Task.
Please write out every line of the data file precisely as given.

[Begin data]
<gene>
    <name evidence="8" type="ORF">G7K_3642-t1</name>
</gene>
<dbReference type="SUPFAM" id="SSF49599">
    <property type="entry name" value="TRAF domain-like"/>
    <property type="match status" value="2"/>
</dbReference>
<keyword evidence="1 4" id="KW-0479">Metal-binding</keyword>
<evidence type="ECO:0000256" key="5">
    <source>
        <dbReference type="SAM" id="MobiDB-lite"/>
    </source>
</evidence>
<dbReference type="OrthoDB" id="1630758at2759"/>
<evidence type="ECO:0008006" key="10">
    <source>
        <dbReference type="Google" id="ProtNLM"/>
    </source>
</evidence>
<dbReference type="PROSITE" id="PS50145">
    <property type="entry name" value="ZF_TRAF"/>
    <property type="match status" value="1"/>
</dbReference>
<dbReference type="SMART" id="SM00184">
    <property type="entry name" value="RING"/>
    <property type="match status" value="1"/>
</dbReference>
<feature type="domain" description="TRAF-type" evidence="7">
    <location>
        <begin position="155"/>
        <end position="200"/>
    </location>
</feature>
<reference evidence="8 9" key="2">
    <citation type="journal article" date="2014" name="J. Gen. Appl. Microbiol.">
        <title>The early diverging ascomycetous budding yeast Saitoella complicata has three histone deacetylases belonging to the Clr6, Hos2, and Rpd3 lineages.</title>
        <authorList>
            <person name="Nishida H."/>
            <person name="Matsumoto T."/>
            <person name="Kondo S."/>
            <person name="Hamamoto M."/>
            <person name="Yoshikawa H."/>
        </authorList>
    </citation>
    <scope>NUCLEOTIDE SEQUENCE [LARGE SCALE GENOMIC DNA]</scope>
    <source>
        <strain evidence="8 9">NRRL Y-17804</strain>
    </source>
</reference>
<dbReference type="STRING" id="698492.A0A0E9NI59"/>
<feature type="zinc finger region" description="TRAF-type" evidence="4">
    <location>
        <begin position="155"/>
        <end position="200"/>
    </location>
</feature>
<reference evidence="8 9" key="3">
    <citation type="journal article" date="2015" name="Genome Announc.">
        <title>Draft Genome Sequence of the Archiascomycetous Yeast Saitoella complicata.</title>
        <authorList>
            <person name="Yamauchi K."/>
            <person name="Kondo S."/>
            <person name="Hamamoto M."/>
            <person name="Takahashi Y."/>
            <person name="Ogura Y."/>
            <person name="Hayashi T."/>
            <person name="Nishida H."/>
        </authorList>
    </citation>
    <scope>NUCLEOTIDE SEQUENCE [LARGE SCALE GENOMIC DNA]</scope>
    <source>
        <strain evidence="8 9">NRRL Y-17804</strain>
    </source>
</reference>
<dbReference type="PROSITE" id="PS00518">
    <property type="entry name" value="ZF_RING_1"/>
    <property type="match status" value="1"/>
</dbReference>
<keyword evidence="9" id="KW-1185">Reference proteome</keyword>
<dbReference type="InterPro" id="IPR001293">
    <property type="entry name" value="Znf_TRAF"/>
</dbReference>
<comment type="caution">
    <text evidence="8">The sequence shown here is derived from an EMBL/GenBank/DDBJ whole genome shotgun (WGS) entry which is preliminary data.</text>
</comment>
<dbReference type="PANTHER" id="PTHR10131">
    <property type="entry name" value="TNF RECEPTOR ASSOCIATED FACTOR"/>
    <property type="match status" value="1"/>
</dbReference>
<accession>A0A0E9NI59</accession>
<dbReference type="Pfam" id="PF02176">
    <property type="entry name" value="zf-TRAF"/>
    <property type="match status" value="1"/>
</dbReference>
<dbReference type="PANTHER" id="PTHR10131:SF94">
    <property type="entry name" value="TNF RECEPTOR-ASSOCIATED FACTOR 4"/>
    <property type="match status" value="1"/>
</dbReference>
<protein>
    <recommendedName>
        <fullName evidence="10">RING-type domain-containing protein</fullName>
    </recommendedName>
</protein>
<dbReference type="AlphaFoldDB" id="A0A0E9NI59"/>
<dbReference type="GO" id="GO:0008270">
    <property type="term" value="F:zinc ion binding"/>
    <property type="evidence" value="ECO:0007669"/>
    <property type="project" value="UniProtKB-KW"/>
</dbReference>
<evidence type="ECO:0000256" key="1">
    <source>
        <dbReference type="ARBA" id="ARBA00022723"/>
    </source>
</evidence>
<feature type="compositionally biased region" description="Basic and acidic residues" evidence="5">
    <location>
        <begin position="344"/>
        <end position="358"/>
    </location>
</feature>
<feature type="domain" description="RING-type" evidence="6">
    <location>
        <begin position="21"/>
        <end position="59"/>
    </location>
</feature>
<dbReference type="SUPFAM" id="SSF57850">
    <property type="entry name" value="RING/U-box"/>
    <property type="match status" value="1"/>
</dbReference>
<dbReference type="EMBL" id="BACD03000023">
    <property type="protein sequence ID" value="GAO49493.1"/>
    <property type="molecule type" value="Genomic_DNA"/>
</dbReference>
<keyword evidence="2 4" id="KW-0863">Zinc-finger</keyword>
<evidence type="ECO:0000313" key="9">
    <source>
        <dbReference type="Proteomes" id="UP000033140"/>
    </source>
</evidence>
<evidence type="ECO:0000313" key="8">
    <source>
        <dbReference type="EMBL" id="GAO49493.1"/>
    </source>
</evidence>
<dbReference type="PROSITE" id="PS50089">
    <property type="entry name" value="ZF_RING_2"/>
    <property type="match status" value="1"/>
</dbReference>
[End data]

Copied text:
<gene>
    <name evidence="8" type="ORF">G7K_3642-t1</name>
</gene>
<dbReference type="SUPFAM" id="SSF49599">
    <property type="entry name" value="TRAF domain-like"/>
    <property type="match status" value="2"/>
</dbReference>
<keyword evidence="1 4" id="KW-0479">Metal-binding</keyword>
<evidence type="ECO:0000256" key="5">
    <source>
        <dbReference type="SAM" id="MobiDB-lite"/>
    </source>
</evidence>
<dbReference type="OrthoDB" id="1630758at2759"/>
<evidence type="ECO:0008006" key="10">
    <source>
        <dbReference type="Google" id="ProtNLM"/>
    </source>
</evidence>
<dbReference type="PROSITE" id="PS50145">
    <property type="entry name" value="ZF_TRAF"/>
    <property type="match status" value="1"/>
</dbReference>
<dbReference type="SMART" id="SM00184">
    <property type="entry name" value="RING"/>
    <property type="match status" value="1"/>
</dbReference>
<feature type="domain" description="TRAF-type" evidence="7">
    <location>
        <begin position="155"/>
        <end position="200"/>
    </location>
</feature>
<reference evidence="8 9" key="2">
    <citation type="journal article" date="2014" name="J. Gen. Appl. Microbiol.">
        <title>The early diverging ascomycetous budding yeast Saitoella complicata has three histone deacetylases belonging to the Clr6, Hos2, and Rpd3 lineages.</title>
        <authorList>
            <person name="Nishida H."/>
            <person name="Matsumoto T."/>
            <person name="Kondo S."/>
            <person name="Hamamoto M."/>
            <person name="Yoshikawa H."/>
        </authorList>
    </citation>
    <scope>NUCLEOTIDE SEQUENCE [LARGE SCALE GENOMIC DNA]</scope>
    <source>
        <strain evidence="8 9">NRRL Y-17804</strain>
    </source>
</reference>
<dbReference type="STRING" id="698492.A0A0E9NI59"/>
<feature type="zinc finger region" description="TRAF-type" evidence="4">
    <location>
        <begin position="155"/>
        <end position="200"/>
    </location>
</feature>
<reference evidence="8 9" key="3">
    <citation type="journal article" date="2015" name="Genome Announc.">
        <title>Draft Genome Sequence of the Archiascomycetous Yeast Saitoella complicata.</title>
        <authorList>
            <person name="Yamauchi K."/>
            <person name="Kondo S."/>
            <person name="Hamamoto M."/>
            <person name="Takahashi Y."/>
            <person name="Ogura Y."/>
            <person name="Hayashi T."/>
            <person name="Nishida H."/>
        </authorList>
    </citation>
    <scope>NUCLEOTIDE SEQUENCE [LARGE SCALE GENOMIC DNA]</scope>
    <source>
        <strain evidence="8 9">NRRL Y-17804</strain>
    </source>
</reference>
<dbReference type="PROSITE" id="PS00518">
    <property type="entry name" value="ZF_RING_1"/>
    <property type="match status" value="1"/>
</dbReference>
<keyword evidence="9" id="KW-1185">Reference proteome</keyword>
<dbReference type="InterPro" id="IPR001293">
    <property type="entry name" value="Znf_TRAF"/>
</dbReference>
<comment type="caution">
    <text evidence="8">The sequence shown here is derived from an EMBL/GenBank/DDBJ whole genome shotgun (WGS) entry which is preliminary data.</text>
</comment>
<dbReference type="PANTHER" id="PTHR10131">
    <property type="entry name" value="TNF RECEPTOR ASSOCIATED FACTOR"/>
    <property type="match status" value="1"/>
</dbReference>
<accession>A0A0E9NI59</accession>
<dbReference type="Pfam" id="PF02176">
    <property type="entry name" value="zf-TRAF"/>
    <property type="match status" value="1"/>
</dbReference>
<dbReference type="PANTHER" id="PTHR10131:SF94">
    <property type="entry name" value="TNF RECEPTOR-ASSOCIATED FACTOR 4"/>
    <property type="match status" value="1"/>
</dbReference>
<protein>
    <recommendedName>
        <fullName evidence="10">RING-type domain-containing protein</fullName>
    </recommendedName>
</protein>
<dbReference type="AlphaFoldDB" id="A0A0E9NI59"/>
<dbReference type="GO" id="GO:0008270">
    <property type="term" value="F:zinc ion binding"/>
    <property type="evidence" value="ECO:0007669"/>
    <property type="project" value="UniProtKB-KW"/>
</dbReference>
<evidence type="ECO:0000256" key="1">
    <source>
        <dbReference type="ARBA" id="ARBA00022723"/>
    </source>
</evidence>
<feature type="compositionally biased region" description="Basic and acidic residues" evidence="5">
    <location>
        <begin position="344"/>
        <end position="358"/>
    </location>
</feature>
<feature type="domain" description="RING-type" evidence="6">
    <location>
        <begin position="21"/>
        <end position="59"/>
    </location>
</feature>
<dbReference type="SUPFAM" id="SSF57850">
    <property type="entry name" value="RING/U-box"/>
    <property type="match status" value="1"/>
</dbReference>
<dbReference type="EMBL" id="BACD03000023">
    <property type="protein sequence ID" value="GAO49493.1"/>
    <property type="molecule type" value="Genomic_DNA"/>
</dbReference>
<keyword evidence="2 4" id="KW-0863">Zinc-finger</keyword>
<evidence type="ECO:0000313" key="9">
    <source>
        <dbReference type="Proteomes" id="UP000033140"/>
    </source>
</evidence>
<evidence type="ECO:0000313" key="8">
    <source>
        <dbReference type="EMBL" id="GAO49493.1"/>
    </source>
</evidence>
<dbReference type="PROSITE" id="PS50089">
    <property type="entry name" value="ZF_RING_2"/>
    <property type="match status" value="1"/>
</dbReference>